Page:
End users seldom access data warehouse data directly using Structured Query Language (SQL) queries. Analytical SQL queries can be quite complex, requiring database expertise to create correctly. The volume of data in a data warehouse is often so large that sophisticated SQL techniques are needed to achieve useful performance. A SQL query that joins three or four dimension tables to a fact table containing millions of rows and uses aggregate functions such as SUM to summarize and group the results can impose a significant load on any relational database and often yields performance that is not acceptable for online analysis.
SQL queries are often created by database experts for use with predefined reports that are executed on a regular basis during periods of low activity. Auxiliary summarization tables can be created and used to optimize the performance of these queries; such tables must be initially designed and populated when the data warehouse is loaded, and then updated every time the data warehouse is updated.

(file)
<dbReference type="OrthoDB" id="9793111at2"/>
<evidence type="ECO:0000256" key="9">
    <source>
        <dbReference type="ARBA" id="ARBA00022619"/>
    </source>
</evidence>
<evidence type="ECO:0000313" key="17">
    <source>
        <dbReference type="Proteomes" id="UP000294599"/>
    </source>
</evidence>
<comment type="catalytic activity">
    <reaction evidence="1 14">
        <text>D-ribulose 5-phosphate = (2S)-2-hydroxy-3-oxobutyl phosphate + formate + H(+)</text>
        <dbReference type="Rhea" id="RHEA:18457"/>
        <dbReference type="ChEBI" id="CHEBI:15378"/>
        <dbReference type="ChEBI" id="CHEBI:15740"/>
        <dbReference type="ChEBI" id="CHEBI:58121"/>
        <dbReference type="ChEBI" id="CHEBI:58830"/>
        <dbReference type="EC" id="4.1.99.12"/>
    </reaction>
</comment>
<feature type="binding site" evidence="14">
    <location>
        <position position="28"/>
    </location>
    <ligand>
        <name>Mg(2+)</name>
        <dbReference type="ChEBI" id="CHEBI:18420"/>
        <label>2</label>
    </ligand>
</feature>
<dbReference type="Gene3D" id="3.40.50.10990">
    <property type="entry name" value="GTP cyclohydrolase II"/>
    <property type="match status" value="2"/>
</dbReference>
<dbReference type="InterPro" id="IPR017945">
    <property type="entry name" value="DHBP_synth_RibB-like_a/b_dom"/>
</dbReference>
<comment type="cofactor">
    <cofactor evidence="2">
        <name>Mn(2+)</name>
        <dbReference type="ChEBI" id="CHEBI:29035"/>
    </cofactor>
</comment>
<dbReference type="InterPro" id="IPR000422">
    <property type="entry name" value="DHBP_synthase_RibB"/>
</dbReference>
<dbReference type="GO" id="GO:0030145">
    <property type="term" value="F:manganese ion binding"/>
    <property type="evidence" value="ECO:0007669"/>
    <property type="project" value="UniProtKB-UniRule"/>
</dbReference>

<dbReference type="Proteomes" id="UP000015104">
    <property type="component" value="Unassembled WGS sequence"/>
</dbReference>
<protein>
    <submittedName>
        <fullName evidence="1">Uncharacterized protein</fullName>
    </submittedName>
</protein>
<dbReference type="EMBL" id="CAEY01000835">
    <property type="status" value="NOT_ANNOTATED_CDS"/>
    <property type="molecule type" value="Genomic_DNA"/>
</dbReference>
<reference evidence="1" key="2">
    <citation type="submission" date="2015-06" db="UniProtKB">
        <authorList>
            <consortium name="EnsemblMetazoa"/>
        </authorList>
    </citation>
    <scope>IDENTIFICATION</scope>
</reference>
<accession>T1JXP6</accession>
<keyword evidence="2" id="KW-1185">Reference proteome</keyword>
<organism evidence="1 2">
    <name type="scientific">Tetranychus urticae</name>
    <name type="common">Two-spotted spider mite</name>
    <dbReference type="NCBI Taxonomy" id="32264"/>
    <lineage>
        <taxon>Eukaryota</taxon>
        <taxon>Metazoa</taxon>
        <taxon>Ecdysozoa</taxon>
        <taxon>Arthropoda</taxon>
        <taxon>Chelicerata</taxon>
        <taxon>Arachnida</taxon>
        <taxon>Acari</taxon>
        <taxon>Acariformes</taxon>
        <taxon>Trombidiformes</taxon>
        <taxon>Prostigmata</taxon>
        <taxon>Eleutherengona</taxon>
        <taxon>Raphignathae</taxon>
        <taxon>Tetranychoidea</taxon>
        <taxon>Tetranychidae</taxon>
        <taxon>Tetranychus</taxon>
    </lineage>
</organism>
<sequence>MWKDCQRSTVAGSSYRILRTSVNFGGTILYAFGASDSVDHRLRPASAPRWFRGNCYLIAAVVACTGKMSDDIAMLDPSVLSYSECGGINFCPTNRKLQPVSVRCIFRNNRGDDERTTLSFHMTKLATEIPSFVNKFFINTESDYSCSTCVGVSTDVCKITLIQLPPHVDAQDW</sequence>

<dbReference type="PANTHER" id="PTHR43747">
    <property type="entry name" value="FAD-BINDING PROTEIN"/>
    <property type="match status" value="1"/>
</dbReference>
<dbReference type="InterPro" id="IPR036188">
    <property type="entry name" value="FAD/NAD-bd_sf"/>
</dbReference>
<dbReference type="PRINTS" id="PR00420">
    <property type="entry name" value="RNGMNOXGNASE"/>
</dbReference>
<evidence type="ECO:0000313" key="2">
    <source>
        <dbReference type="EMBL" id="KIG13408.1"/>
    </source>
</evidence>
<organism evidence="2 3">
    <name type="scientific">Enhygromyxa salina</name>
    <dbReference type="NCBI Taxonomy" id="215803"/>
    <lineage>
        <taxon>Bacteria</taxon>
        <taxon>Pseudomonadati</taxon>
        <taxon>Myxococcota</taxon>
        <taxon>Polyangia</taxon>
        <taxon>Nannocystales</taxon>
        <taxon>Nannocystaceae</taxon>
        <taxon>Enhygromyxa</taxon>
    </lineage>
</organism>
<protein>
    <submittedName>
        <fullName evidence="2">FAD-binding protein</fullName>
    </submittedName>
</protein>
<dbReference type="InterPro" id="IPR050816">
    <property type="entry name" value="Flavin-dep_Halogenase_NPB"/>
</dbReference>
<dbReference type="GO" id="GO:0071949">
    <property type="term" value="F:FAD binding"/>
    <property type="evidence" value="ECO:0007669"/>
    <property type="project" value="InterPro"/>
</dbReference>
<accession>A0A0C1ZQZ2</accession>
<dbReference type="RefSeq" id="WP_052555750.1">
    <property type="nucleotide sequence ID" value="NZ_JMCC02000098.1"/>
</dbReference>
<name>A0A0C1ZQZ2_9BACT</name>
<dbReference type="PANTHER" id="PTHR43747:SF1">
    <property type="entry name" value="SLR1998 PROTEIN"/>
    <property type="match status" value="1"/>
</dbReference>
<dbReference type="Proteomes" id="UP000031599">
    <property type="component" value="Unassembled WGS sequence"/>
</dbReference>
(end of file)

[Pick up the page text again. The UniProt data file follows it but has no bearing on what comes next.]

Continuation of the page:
The use of SQL queries is one of the oldest methods of accessing data warehouse data. There are many books and training courses available that offer very sophisticated techniques for configuring data warehouse information and designing effective SQL queries that address complex analytical tasks.
Microsoft® SQL Server™ 2000 provides sophisticated query processing and optimization techniques and a powerful language, Transact-SQL, to address the needs of the data warehouse implementation. For more information, see Accessing and Changing Relational Data Overview.